Gaming as a whole is very much on the way up, the emergence of esports to a bigger market has really helped catapult gaming into the spotlight but it isn’t just this as a spectator sport which has helped – mobile gaming has also done a big part on really pushing gaming into popular culture on the past five to ten years and it doesn’t really show any signs of slowing down. But is this all just a trend? Or is the growth that is being experienced here to stay.
Whilst it isn’t an exact science, one of the clear indicators that mobile gaming may be around for the longer term is that it has been adopted by a much wider audience than other forms of gaming – the entire mobile gaming market makes up over 50% of all gaming, and much further from the belief that it is filled with young teen males the opposite is very much true – mobile gaming is primarily dominated by women gamers over the age of 34, a demographic in gaming that typically hasn’t been represented before. This has also led to a changing in genres played as those with a disposable income are more likely to pay for games in which they’re playing – this has led to a rise in uses of games such as mobile casinos and the introduction of regulation preventing a rising number of problem players, despite this operators are registering elsewhere and other options are becoming available as a growing number of European and USA casinos accepting UK players are readily available and capturing more and more players each year.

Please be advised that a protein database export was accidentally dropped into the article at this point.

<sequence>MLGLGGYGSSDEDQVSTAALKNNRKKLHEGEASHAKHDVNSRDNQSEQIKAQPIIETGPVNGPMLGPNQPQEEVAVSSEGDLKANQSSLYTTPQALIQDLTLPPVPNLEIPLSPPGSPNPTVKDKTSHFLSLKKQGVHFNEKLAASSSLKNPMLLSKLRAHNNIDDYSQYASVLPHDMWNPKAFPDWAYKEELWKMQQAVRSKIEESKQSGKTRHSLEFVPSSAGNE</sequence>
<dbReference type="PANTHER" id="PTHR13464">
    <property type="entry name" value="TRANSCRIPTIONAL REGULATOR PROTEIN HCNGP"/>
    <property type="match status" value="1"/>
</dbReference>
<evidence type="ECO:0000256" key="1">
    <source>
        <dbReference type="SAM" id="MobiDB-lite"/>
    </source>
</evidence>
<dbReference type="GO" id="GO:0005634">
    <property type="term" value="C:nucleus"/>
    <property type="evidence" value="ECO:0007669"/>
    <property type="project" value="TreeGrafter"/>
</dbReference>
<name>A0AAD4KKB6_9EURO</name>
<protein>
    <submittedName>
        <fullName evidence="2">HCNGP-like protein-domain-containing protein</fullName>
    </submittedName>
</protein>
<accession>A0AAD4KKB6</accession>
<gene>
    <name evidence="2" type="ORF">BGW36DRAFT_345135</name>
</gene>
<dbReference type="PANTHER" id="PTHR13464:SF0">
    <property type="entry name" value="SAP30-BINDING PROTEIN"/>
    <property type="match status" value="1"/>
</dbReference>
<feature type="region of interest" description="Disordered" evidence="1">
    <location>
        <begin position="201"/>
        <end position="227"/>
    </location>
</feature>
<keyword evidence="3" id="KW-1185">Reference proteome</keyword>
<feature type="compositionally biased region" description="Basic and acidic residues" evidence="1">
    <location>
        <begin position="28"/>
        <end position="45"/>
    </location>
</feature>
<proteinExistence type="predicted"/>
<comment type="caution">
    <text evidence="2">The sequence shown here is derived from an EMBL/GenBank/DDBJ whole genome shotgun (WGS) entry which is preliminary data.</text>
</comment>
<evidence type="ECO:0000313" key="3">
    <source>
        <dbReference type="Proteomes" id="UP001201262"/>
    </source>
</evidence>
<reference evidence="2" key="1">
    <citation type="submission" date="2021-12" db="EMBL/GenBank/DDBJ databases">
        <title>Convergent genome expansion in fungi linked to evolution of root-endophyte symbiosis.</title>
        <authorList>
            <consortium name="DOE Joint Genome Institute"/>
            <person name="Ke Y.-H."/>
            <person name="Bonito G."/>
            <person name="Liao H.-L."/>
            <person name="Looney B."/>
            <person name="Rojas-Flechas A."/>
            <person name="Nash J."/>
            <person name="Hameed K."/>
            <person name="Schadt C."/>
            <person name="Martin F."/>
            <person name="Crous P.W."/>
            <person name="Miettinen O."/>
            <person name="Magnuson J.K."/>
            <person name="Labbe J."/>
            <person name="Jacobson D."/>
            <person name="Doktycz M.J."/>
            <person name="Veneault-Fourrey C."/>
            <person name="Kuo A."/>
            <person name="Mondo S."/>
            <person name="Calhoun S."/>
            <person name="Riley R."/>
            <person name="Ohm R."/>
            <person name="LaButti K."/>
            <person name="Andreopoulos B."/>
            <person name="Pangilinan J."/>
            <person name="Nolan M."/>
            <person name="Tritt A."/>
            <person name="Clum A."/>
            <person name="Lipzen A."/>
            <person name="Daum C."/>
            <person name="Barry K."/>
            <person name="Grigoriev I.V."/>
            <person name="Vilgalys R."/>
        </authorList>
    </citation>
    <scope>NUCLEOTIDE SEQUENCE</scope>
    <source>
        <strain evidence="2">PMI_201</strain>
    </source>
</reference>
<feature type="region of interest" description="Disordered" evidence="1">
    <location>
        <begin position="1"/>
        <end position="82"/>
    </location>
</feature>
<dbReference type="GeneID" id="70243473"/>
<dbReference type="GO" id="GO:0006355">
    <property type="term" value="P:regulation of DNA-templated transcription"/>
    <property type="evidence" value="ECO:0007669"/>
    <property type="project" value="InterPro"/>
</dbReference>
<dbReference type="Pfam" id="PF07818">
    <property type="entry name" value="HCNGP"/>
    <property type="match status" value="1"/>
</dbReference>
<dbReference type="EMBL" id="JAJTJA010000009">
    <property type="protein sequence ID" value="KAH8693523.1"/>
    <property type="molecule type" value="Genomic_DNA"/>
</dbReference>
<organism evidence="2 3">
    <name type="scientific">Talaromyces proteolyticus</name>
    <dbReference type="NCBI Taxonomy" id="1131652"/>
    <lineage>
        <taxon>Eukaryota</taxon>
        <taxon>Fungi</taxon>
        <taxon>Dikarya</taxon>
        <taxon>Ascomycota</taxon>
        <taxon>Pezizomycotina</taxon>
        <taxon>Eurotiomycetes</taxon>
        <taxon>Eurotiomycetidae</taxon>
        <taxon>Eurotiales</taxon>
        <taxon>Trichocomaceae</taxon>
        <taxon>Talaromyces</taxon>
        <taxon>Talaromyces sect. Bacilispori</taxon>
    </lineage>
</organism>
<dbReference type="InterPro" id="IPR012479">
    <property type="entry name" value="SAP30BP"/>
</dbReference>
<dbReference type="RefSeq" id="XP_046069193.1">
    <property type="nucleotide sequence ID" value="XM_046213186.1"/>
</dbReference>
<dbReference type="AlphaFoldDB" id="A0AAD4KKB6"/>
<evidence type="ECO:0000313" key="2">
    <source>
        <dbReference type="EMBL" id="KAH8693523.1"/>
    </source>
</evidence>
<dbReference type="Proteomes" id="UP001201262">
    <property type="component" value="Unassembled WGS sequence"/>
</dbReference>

Cost is also an important factor here – whilst there has been a lot of criticism around newer devices reaching into the $1,000 and higher price range, mobile phones are still considered pretty much a necessity to have – having a console costing hundreds, with the additional cost of games and accessories on top, the price quickly adds up – doing everything on one device makes more sense, which has been a big step in removing the barrier to gaming. As more titles become available on mobile devices this gap will close even further, which has already been shown to be successful with popular battle-royale titles like Fortnite, but there’s still plenty of work to be done for it to really attract more enthusiast players too.
It’s probably safe to say at this point that it isn’t just a trend, and whilst it likely won’t ever completely replace PC and console gaming, it has become what many can consider gaming to be – if the past decade is anything to go by, the next decade will be extremely exciting for mobile gaming as a whole as hardware continues to allow more options to become available – the next stage may be to have popular triple A titles see some representation on our mobile devices, but for now it seems the future is very much held in online and multiplayer titles through more casual genres, and that mobile gaming as a whole will continue to represent a large portion of the future of gaming in general.